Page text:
Can you still remember the thrill of a backpack full of new school supplies? We can. True, we're in a recession, and springing for a huge stash of paraphernalia may not be in the cards, but a cute pencil case is a relatively cheap indulgence. House writing instruments in style, with the Keroppi pencil case, delivered straight from Japan. Along with sushi and comics, The Land of the Rising Sun is known for its stationary supplies. This canvas offering has one of the country's most beloved animated characters, a contemporary of Hello Kitty, but one less known in America. If this winking frog doesn't bring a smile to your kid's day, we don't know what will...(Keroppi pencil case, $7.50;

A Magical Marker:
Pip-Squeak Mix 'Ems
Got a kid who consistently resists the call of the crayon? Tempt him with this cool new offering that leaves wax in the dust. These washable markers mix the wonder of science, with the creativity of color. Each time kids snap a marker cap to a different base, they get a new shade: the marker and base tips exchange ink in the see-through mixing chamber, at the touch of a button. Deeper shades lighten up. Yellows and pinks explore the dark side. Then, as the marker sweeps across the page, it eventually drifts back to its original state-- moving from red, to orange, to yellow, for example. Not only will these mix-ems hone your child's creativity, but they'll work his fine motor skills, which kids need in order to become adept at writing. Even better, they'll get him muttering, "I wonder what would happen if I..." (Crayola Pip-Squeaks Mix 'Ems, 6-count package $3.99, 16-count package $9.99;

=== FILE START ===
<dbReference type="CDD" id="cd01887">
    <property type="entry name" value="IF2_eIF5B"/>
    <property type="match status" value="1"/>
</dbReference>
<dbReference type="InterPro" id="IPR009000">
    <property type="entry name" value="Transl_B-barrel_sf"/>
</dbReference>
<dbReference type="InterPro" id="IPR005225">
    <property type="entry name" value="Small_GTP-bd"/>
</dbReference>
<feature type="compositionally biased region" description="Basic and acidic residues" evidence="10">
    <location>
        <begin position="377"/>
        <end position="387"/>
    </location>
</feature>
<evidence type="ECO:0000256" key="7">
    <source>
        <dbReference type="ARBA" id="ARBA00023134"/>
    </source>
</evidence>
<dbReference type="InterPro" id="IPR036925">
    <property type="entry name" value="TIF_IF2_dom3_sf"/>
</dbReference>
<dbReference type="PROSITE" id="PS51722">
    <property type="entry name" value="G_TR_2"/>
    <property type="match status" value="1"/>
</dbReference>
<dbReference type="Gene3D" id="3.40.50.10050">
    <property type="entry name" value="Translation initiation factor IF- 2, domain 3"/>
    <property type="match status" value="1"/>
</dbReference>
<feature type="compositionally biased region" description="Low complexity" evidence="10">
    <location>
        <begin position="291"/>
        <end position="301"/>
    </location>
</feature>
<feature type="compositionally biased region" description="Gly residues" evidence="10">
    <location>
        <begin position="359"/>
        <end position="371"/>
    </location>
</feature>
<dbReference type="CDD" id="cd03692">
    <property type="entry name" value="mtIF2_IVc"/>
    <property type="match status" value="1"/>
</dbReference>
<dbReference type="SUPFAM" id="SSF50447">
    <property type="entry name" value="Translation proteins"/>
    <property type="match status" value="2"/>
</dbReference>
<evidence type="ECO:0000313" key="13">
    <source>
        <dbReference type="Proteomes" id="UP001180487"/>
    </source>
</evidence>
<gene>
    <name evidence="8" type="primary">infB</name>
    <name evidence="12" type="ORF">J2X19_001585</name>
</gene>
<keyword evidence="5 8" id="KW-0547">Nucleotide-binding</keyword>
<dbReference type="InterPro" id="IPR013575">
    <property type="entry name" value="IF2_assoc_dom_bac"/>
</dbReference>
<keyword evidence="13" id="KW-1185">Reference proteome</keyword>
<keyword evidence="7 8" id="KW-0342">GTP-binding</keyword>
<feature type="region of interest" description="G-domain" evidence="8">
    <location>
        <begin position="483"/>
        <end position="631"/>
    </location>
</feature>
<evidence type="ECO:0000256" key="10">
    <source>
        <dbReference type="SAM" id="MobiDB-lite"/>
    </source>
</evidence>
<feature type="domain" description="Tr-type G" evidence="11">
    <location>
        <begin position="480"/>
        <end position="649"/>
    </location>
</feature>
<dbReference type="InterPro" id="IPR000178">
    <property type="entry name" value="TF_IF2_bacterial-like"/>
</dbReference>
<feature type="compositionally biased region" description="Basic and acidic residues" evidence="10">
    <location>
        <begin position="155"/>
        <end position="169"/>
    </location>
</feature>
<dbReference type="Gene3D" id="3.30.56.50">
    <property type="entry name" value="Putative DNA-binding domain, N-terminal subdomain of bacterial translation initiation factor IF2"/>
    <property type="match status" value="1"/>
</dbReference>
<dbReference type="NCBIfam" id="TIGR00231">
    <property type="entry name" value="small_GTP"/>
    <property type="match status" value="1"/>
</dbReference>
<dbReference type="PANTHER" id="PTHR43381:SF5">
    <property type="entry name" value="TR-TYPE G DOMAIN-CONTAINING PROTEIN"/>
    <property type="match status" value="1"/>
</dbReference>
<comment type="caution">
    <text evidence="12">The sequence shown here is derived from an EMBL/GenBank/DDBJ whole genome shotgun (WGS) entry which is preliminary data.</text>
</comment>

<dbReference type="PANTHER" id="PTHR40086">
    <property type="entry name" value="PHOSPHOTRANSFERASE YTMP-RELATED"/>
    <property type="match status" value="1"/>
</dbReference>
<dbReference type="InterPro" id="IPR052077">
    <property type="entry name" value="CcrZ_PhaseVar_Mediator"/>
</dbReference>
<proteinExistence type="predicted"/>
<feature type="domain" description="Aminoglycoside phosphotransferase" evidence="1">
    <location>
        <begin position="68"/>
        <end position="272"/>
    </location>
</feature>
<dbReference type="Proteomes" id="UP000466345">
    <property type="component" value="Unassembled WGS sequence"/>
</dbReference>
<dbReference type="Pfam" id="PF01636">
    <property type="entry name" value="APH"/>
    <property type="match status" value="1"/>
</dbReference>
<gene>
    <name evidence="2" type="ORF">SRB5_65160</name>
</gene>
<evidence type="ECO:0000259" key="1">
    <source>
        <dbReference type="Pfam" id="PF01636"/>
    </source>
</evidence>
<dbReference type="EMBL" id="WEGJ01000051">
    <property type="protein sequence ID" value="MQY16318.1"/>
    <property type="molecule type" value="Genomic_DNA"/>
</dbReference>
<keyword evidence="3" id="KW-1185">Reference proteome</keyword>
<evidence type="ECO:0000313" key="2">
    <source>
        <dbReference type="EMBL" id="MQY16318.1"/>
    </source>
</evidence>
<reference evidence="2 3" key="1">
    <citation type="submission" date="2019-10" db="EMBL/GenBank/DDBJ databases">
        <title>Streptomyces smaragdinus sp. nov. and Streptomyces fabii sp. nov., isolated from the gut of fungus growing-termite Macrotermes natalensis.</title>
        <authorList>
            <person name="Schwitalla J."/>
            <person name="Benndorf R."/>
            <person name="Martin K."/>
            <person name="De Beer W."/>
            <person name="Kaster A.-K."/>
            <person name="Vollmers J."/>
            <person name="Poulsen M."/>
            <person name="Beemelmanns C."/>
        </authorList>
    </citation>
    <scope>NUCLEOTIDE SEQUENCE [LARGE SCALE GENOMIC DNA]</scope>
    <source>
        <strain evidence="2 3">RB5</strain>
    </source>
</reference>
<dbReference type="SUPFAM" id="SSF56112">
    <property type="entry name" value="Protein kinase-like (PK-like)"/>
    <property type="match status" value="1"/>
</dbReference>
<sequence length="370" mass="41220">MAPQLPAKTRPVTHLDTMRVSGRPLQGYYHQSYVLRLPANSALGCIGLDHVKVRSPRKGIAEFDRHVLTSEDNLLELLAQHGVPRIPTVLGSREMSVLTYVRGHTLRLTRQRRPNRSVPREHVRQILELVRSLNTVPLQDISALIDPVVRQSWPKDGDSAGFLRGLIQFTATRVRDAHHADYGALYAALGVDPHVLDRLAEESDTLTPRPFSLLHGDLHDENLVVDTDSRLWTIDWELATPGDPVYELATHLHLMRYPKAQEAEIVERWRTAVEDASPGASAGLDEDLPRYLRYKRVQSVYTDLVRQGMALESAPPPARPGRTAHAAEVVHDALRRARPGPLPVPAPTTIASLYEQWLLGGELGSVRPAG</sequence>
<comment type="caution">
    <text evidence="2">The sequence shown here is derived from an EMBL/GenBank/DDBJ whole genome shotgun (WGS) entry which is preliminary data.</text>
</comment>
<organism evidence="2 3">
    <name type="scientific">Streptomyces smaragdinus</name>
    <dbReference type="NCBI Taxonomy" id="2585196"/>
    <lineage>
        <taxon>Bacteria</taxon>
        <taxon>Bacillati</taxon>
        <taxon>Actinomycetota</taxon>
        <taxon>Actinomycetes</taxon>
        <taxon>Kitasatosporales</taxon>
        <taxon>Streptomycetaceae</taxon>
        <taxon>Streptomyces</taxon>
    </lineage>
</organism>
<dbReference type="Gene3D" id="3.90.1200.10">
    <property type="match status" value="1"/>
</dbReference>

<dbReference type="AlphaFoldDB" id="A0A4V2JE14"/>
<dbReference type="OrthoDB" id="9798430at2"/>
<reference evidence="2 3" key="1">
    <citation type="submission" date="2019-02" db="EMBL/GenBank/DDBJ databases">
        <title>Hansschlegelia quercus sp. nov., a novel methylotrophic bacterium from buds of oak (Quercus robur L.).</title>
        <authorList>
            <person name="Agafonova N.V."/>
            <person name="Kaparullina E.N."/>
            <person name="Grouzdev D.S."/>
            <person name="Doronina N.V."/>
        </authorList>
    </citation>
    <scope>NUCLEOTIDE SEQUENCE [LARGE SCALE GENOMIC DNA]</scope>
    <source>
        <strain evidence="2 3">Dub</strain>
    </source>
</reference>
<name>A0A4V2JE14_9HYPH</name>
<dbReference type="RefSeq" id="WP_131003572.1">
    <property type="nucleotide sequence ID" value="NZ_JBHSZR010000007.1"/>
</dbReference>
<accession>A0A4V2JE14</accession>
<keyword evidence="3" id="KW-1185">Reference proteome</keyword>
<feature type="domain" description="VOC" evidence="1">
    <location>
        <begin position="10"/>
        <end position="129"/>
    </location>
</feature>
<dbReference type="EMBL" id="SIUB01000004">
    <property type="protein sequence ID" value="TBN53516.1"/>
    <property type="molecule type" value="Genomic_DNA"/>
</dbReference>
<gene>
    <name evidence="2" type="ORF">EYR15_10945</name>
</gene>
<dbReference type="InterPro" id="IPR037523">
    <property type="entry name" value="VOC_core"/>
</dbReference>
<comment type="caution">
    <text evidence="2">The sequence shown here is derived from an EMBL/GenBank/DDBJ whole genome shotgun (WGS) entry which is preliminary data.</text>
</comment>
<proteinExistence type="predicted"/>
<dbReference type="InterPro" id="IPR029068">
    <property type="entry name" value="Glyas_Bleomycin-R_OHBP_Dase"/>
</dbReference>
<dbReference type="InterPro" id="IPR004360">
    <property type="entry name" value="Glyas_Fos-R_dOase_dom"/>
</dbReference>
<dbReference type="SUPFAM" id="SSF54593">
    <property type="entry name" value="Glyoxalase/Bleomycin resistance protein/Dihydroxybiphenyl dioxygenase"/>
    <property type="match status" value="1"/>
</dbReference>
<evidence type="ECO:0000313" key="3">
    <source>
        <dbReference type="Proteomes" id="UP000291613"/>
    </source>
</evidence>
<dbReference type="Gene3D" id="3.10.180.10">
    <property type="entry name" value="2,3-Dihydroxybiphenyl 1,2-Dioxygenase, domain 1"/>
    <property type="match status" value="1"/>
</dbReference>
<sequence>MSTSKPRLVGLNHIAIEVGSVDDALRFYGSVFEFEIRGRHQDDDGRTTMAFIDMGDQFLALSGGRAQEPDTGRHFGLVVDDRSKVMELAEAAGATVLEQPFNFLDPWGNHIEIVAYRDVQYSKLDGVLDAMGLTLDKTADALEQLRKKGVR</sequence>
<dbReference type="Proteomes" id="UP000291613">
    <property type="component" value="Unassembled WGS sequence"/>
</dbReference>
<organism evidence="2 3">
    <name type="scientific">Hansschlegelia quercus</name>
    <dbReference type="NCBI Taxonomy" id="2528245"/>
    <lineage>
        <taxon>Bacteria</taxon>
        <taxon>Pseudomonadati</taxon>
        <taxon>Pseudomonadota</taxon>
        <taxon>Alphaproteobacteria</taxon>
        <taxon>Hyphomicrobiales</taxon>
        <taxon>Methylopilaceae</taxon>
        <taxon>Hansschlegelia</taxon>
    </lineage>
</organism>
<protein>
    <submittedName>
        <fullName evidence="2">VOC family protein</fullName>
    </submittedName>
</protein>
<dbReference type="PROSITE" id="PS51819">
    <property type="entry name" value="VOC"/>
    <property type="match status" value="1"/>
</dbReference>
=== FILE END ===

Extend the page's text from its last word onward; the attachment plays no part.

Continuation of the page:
A Green Notebook: New Leaf Notebooks